Operating System

Building Your Rig 101: Motherboards

Welcome back! This week I will be covering motherboards, and what you should be looking for when you are deciding on which one to buy for your build.


As always, you will want to set a budget for this part. Be aware though, that unless you are building a high-end workstation or gaming computer, you do not need to spend that much on your motherboard. To understand what you should pay for a motherboard, you will want to first understand your needs. You don’t want to pay for features you won’t use, but you also don’t want to choose a cheaper motherboard that does not have what you need.



The socket on a motherboard is where the CPU connects to your motherboard. You may have heard about “pins” on your motherboard or CPU. These pins are located either on the CPU or in the socket itself, but either way, they are how the CPU communicates with the circuits on the motherboard. For AMD CPUs and boards, the pins are on the CPU itself, while the motherboard socket has holes that the CPU drops into. For Intel boards and CPUs, the pins are in the socket on the motherboard, and the CPU has conductive “pads” on the underside.

There are many horror stories about bent pins on your motherboard or CPU. This often happens when either you try to install a CPU that is not compatible with the socket on the motherboard, or if you simply install the CPU incorrectly, so if you are confused, double and triple check your instruction manual on how to install the CPU correctly. This is extremely important, as the pins are very fragile and can be bent without much force. Even one bent pin on a CPU or motherboard can cause your system to fail to boot. Manufacturers will not perform RMA service because of bent pins, as it is user-induced damage, so if you manage to bend a pin, it can be a very costly mistake.

Form Factor

You’ll see different listings for what form factor a given board is. Some different form factors, in order from largest to smallest are EATX, ATX, Micro ATX, and Mini ITX. If you have a case already picked out, you will want to make sure that your motherboard will fit inside of it. There will be supported motherboard form factors listed in the specifications for the case, so if you are confused, consult your owners manual.

Memory Support

Memory, or RAM, goes into slots on the motherboard called DIMMs. Motherboards can have anywhere from two slots on some small Mini ITX boards, all the way up to eight on some large LGA 2011 socket boards. All motherboards have a maximum amount of memory (RAM) that they will support. On most mid-range boards, you will often see up to 32GB of RAM supported. Motherboards also only support up to a certain speed of RAM. This isn’t a problem for most people, as almost every motherboard supports the most common speeds (1333, 1600, and 1866MHz) but if you want to buy faster RAM, such as 2133MHz or 2400MHz, you will want to make sure that your board can support up to that speed.


The chipset on a motherboard is a set of chips that manages the transfer of data between the different parts of your motherboard (memory, CPU, video cards, etc). Intel CPUs require a specific chipset in order to overclock your CPU, so if you are looking into that, you will want to look at chipsets that are in the form of Zx7 (Z77, Z87, etc.). AMD doesn’t require specific chipsets for overclocking. There is a lot more required for an overclocking build than just the chipset, but I won’t go into the specifics at this time. If you want to learn a bit more about what is required check the forums that I have linked at the end of this article.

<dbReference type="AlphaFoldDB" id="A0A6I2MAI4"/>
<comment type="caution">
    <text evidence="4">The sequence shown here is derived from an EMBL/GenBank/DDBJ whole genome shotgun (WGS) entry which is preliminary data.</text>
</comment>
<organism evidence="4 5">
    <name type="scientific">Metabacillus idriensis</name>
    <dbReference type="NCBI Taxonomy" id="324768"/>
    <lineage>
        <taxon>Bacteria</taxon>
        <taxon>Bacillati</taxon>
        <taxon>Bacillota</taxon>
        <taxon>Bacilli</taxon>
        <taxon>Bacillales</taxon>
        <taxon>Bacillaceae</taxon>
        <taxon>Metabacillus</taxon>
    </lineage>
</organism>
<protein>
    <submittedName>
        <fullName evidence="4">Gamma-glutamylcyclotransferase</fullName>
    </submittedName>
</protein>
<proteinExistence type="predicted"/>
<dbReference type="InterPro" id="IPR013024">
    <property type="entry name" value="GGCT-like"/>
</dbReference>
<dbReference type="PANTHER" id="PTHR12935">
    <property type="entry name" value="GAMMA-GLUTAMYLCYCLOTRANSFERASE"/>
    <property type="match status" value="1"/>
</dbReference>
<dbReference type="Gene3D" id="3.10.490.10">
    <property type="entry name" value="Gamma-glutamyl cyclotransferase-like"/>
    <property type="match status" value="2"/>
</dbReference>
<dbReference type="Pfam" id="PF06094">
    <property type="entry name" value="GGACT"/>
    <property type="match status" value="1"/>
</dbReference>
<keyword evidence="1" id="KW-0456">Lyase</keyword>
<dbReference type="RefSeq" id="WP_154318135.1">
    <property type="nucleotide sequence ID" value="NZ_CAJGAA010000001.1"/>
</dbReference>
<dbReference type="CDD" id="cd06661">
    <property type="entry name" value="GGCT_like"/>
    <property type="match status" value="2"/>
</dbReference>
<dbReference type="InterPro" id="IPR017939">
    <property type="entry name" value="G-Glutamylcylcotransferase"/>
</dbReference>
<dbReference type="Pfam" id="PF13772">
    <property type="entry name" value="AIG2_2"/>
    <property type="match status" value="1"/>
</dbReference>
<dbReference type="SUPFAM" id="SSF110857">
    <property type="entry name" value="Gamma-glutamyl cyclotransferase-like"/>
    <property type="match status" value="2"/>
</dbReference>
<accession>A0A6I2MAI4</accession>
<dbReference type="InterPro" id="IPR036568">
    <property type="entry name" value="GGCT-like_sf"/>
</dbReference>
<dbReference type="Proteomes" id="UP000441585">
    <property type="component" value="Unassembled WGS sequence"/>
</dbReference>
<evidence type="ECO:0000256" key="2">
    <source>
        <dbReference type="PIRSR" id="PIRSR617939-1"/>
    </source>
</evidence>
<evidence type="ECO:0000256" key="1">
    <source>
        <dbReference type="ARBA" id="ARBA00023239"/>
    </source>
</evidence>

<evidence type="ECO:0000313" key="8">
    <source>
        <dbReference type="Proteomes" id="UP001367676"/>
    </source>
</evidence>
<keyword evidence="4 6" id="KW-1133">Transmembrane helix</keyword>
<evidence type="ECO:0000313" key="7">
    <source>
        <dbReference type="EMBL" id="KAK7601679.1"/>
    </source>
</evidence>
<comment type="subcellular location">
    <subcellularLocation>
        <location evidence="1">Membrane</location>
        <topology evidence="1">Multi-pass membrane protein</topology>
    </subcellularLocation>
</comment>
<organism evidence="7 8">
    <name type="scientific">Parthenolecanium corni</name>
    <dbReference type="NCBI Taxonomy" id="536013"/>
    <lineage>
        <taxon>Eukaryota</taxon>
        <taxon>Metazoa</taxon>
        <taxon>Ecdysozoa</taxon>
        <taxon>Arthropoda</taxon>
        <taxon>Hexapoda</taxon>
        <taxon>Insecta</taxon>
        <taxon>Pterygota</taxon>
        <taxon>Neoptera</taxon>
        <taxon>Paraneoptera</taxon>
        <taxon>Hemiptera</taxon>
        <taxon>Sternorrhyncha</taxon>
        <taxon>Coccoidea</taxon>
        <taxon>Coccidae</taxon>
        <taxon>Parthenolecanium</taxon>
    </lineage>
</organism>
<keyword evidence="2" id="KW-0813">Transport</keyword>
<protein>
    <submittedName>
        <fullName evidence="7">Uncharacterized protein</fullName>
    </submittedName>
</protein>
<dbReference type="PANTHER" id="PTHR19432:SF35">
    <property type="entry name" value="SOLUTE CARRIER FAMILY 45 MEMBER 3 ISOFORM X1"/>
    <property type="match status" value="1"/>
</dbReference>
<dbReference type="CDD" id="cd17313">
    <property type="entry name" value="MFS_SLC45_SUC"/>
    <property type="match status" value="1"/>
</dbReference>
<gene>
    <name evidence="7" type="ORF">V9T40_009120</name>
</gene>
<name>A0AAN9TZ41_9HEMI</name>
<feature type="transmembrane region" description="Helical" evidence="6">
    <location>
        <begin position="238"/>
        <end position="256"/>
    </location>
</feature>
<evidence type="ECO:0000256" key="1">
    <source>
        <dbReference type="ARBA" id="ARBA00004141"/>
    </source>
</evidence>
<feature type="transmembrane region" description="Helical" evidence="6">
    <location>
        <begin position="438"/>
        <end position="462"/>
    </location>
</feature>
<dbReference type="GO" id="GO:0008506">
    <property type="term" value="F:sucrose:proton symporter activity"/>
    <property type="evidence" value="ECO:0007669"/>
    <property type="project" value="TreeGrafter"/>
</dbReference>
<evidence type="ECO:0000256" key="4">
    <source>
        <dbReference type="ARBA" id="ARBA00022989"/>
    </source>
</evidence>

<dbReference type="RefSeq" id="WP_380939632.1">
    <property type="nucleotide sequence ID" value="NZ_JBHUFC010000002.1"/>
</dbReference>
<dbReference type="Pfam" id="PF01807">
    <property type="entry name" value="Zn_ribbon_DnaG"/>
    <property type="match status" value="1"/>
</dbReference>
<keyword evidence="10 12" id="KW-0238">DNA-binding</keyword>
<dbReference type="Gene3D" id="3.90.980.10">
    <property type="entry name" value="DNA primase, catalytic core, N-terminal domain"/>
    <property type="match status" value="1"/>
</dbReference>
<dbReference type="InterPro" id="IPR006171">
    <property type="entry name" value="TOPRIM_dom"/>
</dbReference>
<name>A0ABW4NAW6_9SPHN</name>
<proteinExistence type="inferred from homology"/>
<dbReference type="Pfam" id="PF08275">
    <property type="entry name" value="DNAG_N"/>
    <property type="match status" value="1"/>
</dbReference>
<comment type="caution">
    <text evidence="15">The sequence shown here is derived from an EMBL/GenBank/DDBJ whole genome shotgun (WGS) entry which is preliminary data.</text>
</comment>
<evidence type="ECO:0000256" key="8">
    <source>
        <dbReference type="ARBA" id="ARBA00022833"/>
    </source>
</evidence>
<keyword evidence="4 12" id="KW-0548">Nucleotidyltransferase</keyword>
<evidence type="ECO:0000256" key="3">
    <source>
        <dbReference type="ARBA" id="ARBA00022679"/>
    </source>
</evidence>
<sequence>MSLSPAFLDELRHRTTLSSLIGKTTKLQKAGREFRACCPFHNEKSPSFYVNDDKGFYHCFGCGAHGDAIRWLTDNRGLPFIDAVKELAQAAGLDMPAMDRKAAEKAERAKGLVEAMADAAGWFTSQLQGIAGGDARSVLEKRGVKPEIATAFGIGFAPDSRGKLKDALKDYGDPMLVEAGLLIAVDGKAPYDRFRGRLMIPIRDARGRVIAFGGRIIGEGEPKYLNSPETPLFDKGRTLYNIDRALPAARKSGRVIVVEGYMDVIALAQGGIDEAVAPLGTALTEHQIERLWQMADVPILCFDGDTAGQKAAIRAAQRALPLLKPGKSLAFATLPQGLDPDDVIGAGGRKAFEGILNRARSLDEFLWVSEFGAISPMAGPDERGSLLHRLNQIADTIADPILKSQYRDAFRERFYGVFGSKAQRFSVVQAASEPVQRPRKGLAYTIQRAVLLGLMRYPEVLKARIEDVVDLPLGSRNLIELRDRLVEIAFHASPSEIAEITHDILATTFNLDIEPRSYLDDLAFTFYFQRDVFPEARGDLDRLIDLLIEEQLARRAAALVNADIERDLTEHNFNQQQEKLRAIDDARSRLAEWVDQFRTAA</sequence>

If you’d like to read up on specific chipsets, check out the links below:


Multiple Graphics Cards

As you might have heard, you can have multiple graphics cards in your computer, in order to try to get higher performance in graphical processes. The technology for linking the video cards together is SLI (for Nvidia cards) or CrossFire (for AMD cards). The amount of video cards that you motherboard can support in parallel is determined by your chipset. Typically, if you are planning on using a triple or quad SLI or CrossFire setup, it is best to get an LGA 2011 motherboard (and CPU of course) as the 2011 socket has additional PCI-E lanes, which will allow the cards to have more bandwidth, and will get you much better performance than on a different socket type.

Check the Specs

There are a whole bunch of other features that can come with your motherboard that you will notice when looking at different boards. Some things you might see listed could include: number of 6Gb/s SATA ports, RAID support, onboard audio chipset, onboard LAN chipset, number of USB 2.0/3.0 ports/headers, etc. If you are looking for a specific feature on a board, you will definitely want to make sure you check the specification thoroughly.

Just with any other part that you want to buy, you need to understand your needs, and your budget. Once you have that set out, you should decide what size build you want (form factor) and choose a board with the features that you want, from a manufacturer that you trust. If you are confused at what board might be good over another, you can always check the reviews on sites such as or, or you can ask some enthusiasts in the following forums:
Tom’s Hardware forums
r/buildapc reddit forum
Linus Tech Tips forums